The Demons Within

X Games presents an exclusive trailer for the new freeride mountain bike feature film from Sherpas Cinema, "Ashes to Agassiz," debuting on iTunes Aug. 25.

In life, and in mountain biking, temptations linger to distract us from our purpose. If you lose focus, if let your eyes wander, you risk squandering it all. Graham Agassiz knows this perhaps better than anyone.

Agassiz is a pro freeride mountain biker, an up-and-coming rider teeming with raw talent from the woodsy town of Kamloops, British Columbia. He's the star of the new film, "Ashes to Agassiz," a freeride mountain bike movie from Sherpas Cinema that premiered earlier this month in Whistler, British Columbia. The film debuts on iTunes on Aug. 25.

The film captures high-definition mountain biking in all its glory, with stunning cinematography of Agassiz bombing through misty forests in British Columbia and descending rocky, emerald peaks in Iceland. But it also tells a larger story, of one man's struggle to concentrate amid the constant distractions and complications of life.

Three years ago, Agassiz was dropping a high-speed line he'd ridden many times before, a steep descent near his hometown that bottomed out in a field of sagebrush. His pedal clipped a bush and sent him tomahawking over his handlebars. He broke his C6 vertebra in two places, and soon after he underwent surgery to fuse his neck back together.

"They said if you're going to break your neck, this is the way to do it," Agassiz, now 25, says. "I was in a neck brace for three months and back on my bike pretty soon after that."

At the time, he had just started a film project with Sherpas Cinemas for a short season edit. But after his crash, Agassiz and the filmmakers realized the injury and his resounding comeback made for a compelling story. They decided to turn the edit into a full-fledged feature film and then spent the next two and a half years creating it.

'Ashes to Agassiz' behind the scenes

"We knew we had a unique story, but we also knew it would take a lot more time and effort than we originally planned," Agassiz says.

Agassiz -- who goes by "Aggy" and has shaggy, long hair and a full beard -- has the full-throttle demeanor of a guy who thrives on speed. He grew up racing BMX bikes, inspired by the cult favorite '80s BMX movie, "Rad." In his teens, he got into racing motocross, but around age 15, after watching a mountain bike film, he sold his motorcycle and BMX bike and bought a mountain bike instead.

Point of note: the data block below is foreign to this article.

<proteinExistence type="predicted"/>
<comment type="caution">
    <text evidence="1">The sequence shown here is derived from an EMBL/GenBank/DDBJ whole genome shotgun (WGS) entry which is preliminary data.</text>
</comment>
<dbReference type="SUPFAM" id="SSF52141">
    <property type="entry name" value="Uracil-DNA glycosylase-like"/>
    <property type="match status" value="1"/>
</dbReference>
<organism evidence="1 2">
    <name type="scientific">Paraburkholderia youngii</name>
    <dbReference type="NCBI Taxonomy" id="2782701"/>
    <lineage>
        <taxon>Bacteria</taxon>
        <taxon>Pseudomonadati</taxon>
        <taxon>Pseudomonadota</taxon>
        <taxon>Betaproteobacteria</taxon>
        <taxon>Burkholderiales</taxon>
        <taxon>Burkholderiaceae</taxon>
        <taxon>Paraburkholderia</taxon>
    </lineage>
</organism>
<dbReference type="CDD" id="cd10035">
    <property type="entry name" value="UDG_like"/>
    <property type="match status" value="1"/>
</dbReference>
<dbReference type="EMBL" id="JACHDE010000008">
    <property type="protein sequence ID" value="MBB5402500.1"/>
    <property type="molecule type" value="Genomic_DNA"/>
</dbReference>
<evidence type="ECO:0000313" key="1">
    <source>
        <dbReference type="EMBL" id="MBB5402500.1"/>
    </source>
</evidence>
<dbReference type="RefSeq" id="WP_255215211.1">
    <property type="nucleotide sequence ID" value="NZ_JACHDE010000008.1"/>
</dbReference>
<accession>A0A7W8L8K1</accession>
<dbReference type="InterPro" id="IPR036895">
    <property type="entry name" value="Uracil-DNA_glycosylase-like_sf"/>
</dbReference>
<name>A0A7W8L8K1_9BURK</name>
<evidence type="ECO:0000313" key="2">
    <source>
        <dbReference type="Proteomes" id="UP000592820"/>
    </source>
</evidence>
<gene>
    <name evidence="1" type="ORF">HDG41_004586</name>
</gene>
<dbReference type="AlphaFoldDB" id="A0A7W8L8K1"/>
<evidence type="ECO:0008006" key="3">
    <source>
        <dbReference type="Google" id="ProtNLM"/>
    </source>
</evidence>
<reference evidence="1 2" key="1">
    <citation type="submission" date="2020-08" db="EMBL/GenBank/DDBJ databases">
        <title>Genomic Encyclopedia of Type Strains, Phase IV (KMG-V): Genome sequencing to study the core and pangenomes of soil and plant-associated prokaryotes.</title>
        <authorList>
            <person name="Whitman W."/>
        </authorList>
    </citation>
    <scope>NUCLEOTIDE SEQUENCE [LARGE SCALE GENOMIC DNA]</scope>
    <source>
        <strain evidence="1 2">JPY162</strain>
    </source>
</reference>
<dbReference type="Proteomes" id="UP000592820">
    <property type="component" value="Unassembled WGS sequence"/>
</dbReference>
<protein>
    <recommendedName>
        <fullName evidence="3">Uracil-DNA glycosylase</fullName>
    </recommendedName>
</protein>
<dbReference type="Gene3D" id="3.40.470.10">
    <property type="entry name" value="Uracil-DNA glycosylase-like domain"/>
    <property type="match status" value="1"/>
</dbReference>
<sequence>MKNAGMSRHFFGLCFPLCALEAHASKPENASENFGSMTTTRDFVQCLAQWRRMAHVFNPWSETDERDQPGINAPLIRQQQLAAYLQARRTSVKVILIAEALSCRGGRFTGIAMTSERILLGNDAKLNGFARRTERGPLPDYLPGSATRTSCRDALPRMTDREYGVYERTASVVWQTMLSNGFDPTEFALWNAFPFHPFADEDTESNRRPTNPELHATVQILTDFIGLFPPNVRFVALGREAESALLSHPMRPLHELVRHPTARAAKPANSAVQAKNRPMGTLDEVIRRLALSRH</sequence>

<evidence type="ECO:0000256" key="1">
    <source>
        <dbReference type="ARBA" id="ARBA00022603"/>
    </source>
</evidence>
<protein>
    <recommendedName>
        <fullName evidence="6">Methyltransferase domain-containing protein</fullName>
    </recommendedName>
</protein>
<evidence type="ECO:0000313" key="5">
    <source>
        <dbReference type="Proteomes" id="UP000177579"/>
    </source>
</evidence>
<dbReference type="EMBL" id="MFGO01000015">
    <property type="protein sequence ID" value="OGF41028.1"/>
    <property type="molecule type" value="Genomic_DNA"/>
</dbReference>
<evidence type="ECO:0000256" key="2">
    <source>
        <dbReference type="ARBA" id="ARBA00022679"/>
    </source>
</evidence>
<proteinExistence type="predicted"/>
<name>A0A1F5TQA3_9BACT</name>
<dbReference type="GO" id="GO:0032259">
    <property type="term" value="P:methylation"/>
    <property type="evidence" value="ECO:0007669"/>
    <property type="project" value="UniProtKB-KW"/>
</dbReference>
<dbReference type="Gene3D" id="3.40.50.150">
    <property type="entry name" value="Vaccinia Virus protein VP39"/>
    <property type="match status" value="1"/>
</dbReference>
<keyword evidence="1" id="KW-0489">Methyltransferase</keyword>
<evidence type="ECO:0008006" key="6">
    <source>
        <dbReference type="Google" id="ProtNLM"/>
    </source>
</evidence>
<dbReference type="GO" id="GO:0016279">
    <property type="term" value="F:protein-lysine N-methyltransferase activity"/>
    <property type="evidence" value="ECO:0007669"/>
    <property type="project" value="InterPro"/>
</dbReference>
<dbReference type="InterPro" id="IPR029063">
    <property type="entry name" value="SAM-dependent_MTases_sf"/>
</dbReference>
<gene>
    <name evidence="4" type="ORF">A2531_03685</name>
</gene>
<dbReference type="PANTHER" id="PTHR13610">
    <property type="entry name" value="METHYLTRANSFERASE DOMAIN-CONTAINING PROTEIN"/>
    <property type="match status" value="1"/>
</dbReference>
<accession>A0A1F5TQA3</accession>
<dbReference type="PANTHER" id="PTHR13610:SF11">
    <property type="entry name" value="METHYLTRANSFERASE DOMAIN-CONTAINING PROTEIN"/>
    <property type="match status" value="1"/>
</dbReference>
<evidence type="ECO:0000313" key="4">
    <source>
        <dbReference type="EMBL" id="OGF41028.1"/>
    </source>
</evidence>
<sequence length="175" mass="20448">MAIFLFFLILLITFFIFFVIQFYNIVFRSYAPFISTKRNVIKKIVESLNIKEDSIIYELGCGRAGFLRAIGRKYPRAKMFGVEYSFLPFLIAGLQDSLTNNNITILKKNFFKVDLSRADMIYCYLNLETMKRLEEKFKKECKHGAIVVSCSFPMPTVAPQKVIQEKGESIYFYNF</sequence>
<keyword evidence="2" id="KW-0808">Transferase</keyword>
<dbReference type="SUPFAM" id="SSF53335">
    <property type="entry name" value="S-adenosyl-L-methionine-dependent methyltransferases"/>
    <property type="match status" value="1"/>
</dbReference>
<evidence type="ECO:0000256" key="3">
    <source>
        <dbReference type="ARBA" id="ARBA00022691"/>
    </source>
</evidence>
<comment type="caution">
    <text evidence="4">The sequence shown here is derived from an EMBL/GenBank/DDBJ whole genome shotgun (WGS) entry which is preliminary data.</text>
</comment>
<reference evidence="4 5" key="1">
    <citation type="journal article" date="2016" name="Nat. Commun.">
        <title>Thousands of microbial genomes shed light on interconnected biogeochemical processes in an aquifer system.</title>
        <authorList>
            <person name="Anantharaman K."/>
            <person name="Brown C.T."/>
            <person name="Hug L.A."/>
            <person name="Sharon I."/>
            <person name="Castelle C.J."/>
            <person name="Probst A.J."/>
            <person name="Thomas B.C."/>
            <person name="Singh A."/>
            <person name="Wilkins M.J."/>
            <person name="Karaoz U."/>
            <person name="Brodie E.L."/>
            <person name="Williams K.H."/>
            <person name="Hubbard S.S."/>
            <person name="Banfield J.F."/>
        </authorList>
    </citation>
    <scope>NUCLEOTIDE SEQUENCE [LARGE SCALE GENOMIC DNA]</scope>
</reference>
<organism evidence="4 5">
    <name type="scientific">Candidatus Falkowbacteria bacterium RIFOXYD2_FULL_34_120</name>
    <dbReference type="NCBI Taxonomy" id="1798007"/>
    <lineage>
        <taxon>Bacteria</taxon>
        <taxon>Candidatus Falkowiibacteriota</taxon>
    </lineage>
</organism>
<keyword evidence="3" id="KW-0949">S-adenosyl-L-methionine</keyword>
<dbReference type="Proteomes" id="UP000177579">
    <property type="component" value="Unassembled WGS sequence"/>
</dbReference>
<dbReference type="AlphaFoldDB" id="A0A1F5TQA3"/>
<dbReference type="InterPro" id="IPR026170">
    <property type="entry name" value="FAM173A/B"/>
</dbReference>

Fast-forward a decade, and Agassiz started winning qualifiers at Red Bull Rampage, filming with multiple production companies, and making a name for himself in the ever-changing world of freeride mountain biking.

After his injury, he slowed down just enough to realize how fortunate he truly was. "I felt really lucky to be given a second chance," he says. "Every day I get to ride my bike is that much more gratifying, and I enjoy every minute of it."

His new film takes that sentiment and turns it into abstract art, with flashes of fireworks, partying, and strange and beautiful women roaming free in the hills. At one point, the narrator says ominously, "You either kill your demons or you let them kill you."

"It's about me coming back from injury and not being focused and having all these struggles, and then breaking away from these things and getting back to what's important," Agassiz says. "It's about getting back on the bike and enjoying the simple things in life."

"Ashes to Agassiz" may be a film about one man's quest, but in many ways it's a story we all share. Says Agassiz, "We want people to create their own idea of what's going on in the film and have their own visions of what it means."